Aeons ago, Earth was nearly destroyed by an alien invasion. Refugees were led to the stars by a powerful immortal being from another universe, known only as the Ancient Warrior. These refugees became the Wild Stars. From time to time, they have revisited Earth, checking on humanity’s progress.

Now, after two centuries of modern man exploring and colonizing the stars, humanity’s Wild Stars cousins have re-established relations with Earth and her colonies.

Who are the Artomique?

The Artomique are refugees from a now-destroyed timeline where fascist Germany had nearly conquered the world.

They are led by Achilles Hister, the son that timeline’s equivalent of Adolf Hitler, and have worked in the shadows to attempt to restore their timeline. Failing that, they have worked to establish a new Artomique supremacy using stolen Wild Star technology and become one of the dominant political factions on Earth.

A Very Brief Outline of the Wild Stars

  • Exodus from Earth following the Marzaanti invasion. (Wild Stars IV: Wild Star Rising)
  • Erlik, son of the Ancient Warrior, wins the Icarus stone (and with it custodianship of Earth) from Carthage. Carthage allies with the wolf-like Brothan and Artomique to wage war against earth. (Wild Stars: Book of Circles)
  • While the Brothan have lost the war, Carthage exacts revenge on Erlik’s family, leading them on a wild goose chase through time. The Artomique begin a secret arms race using stolen Wild Stars technology. Hyper-intelligent dinosaurs get their hands on a Marzaanti space probe which accelerates their evolution. (Wild Stars II: Force Majeure)
  • Terraformers begin discovering evidence of Wild Stars presence on worlds thought to have been uninhabited. Space pirates have orchestrated a large-scale mind-control coup against humanity. Extra-dimensional monsters are unleashed in a tear in the fabric of the universe. (Wild Stars III: Time Warmageddon)
  • The Ancient Warrior returns, having laid the foundations of an aeons-long plan to rescue Phaedra from the prison of the God-Father and his knights in the heart of a super-massive black hole. (Wild Stars IV: Wild Star Rising)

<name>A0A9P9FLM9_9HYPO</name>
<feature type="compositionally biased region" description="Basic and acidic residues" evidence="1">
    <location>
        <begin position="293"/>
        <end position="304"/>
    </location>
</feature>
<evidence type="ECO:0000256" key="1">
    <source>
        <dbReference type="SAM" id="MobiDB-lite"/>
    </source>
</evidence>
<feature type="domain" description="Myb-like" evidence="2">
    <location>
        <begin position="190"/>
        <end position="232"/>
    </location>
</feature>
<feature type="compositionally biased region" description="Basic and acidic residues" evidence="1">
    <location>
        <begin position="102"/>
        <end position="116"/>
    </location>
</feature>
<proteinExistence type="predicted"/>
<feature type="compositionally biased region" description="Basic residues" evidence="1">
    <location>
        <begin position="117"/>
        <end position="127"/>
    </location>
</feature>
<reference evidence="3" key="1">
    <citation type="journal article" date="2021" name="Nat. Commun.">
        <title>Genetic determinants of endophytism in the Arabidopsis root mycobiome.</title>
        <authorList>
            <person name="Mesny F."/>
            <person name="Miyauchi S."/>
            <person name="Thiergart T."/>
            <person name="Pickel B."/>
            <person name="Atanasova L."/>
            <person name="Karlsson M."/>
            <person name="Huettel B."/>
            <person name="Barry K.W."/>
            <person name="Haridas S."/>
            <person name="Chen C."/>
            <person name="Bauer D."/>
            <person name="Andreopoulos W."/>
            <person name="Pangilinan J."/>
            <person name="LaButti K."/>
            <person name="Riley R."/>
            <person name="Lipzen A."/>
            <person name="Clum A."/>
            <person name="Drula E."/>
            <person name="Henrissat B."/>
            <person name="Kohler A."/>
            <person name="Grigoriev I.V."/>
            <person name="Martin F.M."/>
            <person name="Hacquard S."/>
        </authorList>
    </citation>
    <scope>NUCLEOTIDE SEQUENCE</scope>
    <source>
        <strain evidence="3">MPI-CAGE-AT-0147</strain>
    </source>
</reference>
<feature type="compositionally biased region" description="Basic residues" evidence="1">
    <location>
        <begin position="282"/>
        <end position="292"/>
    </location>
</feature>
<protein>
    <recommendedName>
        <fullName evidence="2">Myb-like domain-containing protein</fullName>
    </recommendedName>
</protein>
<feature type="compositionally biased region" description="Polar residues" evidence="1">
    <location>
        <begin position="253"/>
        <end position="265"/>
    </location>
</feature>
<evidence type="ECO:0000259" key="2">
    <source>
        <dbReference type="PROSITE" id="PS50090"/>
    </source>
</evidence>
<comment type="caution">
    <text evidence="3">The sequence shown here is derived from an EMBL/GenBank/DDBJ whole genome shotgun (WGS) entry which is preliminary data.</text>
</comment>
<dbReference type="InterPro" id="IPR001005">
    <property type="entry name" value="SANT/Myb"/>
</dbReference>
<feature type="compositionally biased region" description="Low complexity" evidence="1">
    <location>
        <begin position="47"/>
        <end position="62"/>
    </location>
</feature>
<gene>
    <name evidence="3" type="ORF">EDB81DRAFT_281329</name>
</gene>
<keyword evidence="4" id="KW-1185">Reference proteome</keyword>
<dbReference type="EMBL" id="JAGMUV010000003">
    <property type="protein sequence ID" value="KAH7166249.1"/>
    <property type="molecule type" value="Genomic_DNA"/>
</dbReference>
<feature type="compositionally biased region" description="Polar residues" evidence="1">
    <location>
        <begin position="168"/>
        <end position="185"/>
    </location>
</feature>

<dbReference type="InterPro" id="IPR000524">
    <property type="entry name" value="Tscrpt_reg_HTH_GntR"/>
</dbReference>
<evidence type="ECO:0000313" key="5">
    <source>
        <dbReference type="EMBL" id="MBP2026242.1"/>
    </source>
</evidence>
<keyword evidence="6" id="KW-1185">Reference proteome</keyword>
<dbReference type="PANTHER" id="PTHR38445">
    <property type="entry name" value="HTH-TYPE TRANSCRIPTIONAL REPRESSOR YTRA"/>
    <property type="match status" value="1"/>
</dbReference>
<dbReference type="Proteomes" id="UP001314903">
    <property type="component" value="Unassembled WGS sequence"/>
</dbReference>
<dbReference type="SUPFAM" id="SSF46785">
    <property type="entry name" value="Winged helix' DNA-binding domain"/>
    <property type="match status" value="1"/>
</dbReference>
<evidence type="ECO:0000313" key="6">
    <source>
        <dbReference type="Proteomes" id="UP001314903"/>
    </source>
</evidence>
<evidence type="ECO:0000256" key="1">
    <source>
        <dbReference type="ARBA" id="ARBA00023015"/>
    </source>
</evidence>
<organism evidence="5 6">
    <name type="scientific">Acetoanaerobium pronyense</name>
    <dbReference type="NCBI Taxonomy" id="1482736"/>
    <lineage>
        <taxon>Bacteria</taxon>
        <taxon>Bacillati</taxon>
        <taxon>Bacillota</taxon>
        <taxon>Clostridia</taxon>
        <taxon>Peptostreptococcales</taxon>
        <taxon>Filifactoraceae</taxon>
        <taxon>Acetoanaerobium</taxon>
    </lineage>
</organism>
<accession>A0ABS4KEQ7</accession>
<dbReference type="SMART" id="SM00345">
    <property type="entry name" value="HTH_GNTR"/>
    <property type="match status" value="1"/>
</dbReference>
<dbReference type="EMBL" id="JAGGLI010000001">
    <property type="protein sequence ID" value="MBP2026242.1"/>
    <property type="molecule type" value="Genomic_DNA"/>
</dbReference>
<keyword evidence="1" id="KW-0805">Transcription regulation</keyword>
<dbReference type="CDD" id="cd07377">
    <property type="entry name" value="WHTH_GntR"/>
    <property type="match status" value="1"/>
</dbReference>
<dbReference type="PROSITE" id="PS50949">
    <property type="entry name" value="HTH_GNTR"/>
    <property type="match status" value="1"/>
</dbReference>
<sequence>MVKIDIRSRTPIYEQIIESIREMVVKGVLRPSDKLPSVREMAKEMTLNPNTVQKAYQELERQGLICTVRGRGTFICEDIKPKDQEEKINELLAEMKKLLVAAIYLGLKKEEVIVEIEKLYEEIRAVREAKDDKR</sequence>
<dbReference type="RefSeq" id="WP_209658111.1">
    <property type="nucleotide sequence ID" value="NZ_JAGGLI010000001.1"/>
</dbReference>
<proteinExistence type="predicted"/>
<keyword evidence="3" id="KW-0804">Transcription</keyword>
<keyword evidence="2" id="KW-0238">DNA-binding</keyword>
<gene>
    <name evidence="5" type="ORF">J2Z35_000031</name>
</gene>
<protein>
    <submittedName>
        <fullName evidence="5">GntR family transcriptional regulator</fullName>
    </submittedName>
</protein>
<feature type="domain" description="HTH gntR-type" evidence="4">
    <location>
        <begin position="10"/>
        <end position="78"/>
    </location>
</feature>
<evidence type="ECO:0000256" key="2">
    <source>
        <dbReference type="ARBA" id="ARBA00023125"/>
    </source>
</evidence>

• The Wild Stars have revealed themselves and are prepared to reunite humanity among the stars, except the Artomique have been developing new weapons in secret while their leaders have achieved a sort of immortality using stolen Wild Stars cloning technology. (Wild Stars V: The Artomique Paradigm)

Quick Post-mortem on Shuriken Cold Steel

When I got a bunch of issues of Caravan Kidd to fill in the gaps in my collection, I also picked up the last three issues of Shuriken: Cold Steel to complete my set.

I’ve talked at length about the different Shuriken series, and Cold Steel was easily the worst, but I wanted to see if it turned around before the end [because the series after Cold Steel by the same writer WAS good].

Well, it didn’t.

Start to finish, Kyoko is kind of a cold, self-centered bitch, drastically unlike her characterization in the original Byers runs. The art from Christopher Taylor never gets better and maintains a serviceable-but-generic B&W Indie aesthetic that doesn’t jibe with the IP. Cold Steel also feels like S.A. Bennett trying to back-door his own superhero team book through the then-popular Shuriken. And his superhero team isn’t terrible, but it’s not what I would’ve picked up a Shuriken book for.